Sporting pastel clothes and adopting carefully coordinated movements, the coalescing bodies of Alice Fassi’s Vogue-Maserati (produced by C41) have the ability to project unity and individuality at the same time, providing a fascinating correlative to the film’s ambition to represent the unique, contrasting personalities of both fashion magazine Vogue Italia and car manufacturer Maserati. Shooting on film at the hyper-modern Maserati factory and featuring an otherworldly musical score, the short feels analog while containing a futuristic ambition, taking us on a trippy adventure through the factory in just under two minutes. Fassi joins us in order to talk about creating a dreamlike journey, adapting choreography to the challenging location, contrasting the soft clothes of the crew with the harsh greys of the factory, shooting entirely on 16mm film, and how finding the music is often half the battle of creating a movie.
What input did the two brands have into the film? Did they give you any creative brief?
The collaboration between Vogue and Maserati was intended to show the Maserati factory in a fashion-oriented tone, proposing something different from what people are used to seeing associated with the “automotive industry”. Vogue came with the idea of transforming the Maserati factory into a stage for a dance choreography while Maserati had the first anniversary of the MC20 coming. I started from these two inputs to create my idea.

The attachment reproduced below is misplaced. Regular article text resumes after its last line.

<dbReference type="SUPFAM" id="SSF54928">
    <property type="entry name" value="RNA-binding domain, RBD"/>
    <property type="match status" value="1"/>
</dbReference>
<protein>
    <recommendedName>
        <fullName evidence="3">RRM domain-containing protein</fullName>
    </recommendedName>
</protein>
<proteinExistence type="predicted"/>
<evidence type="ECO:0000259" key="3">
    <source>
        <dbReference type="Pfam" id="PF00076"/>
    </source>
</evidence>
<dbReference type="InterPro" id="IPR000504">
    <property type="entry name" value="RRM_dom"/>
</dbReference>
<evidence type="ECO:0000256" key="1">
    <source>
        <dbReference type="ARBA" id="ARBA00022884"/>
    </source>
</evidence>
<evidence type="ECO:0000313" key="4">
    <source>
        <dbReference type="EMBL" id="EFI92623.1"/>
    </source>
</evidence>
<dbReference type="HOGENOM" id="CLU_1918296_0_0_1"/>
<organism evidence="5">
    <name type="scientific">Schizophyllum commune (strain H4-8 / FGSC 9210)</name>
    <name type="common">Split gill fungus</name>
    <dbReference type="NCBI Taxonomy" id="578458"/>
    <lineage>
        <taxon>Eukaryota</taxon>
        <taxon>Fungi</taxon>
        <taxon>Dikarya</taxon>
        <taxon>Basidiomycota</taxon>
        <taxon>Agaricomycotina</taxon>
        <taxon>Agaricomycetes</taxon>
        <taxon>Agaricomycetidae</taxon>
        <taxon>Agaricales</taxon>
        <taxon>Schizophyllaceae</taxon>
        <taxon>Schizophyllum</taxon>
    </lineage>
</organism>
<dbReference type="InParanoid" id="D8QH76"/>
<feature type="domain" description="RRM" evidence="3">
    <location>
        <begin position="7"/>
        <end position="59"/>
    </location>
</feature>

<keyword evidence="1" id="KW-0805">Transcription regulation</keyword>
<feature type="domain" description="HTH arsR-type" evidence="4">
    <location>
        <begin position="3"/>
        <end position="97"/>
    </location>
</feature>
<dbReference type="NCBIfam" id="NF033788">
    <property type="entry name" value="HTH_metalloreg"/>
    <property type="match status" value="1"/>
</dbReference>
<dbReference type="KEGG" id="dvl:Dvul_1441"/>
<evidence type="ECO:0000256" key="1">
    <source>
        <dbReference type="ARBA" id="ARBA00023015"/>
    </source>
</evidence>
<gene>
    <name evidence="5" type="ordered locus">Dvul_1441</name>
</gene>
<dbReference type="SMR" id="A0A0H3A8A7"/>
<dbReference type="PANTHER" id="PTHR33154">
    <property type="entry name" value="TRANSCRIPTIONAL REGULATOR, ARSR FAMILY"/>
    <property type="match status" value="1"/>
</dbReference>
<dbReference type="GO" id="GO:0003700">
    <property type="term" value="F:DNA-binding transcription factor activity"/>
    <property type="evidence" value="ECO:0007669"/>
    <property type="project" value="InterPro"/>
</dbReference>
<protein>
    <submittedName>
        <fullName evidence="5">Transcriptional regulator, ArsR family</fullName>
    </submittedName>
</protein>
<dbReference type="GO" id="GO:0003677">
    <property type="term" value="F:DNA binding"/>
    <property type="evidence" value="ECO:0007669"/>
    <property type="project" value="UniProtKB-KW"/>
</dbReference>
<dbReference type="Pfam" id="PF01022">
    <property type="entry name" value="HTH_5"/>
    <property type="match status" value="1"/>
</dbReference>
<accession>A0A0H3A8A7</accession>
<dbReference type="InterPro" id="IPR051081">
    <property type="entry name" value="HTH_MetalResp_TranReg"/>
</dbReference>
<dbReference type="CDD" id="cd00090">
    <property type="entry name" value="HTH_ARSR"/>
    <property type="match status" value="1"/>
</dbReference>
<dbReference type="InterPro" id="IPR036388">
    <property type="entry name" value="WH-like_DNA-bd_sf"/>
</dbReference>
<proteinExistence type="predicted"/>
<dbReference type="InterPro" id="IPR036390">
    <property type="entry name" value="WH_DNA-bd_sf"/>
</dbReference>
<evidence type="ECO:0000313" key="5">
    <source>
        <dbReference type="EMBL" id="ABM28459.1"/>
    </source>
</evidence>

How did you want to approach the project?
The idea was to depict a dreamlike journey through the Maserati factory. I envisioned an itinerant dance that accompanied the viewer in the different areas of the factory, also portraying the process of the construction of an MC20 car. I wanted the dancers to simulate the movement of the working machines and the assembling parts of the car in a very organic and fluid way. I love opposites and in this case, I wanted to bring a certain delicacy into a world associated with manhood.
Did you get a chance to explore the factory a fair bit beforehand to think about how the film could work?
We had some location scouting with the team before the shooting date. The factory was huge and there were some colours that recurred in all three main areas. That inspired the colour palette of the film as I wanted to match the colours of the location/cars with the colours of the styling. Also, seeing the working machines in function surely gave me some ideas on how I wanted the choreography to be like.
I love opposites and in this case, I wanted to bring a certain delicacy into a world associated with manhood.
I’d love to learn more about the dance style of Collettivo Trasversale and how they worked on creating their movements with the choreographer Macia Del Prete?
With the choreographer Macia Del Prete we opted for a dance which alternates moments of dynamism and stillness while always maintaining a dreamlike mood. We had three days of rehearsals with the dancers from Collettivo Trasversale and Macia understood my vision from the very beginning. Then there was the hard part, adapting the choreography to the location, where the walkable floor was tighter and full of obstacles. The dancers made this look way easier than you could imagine.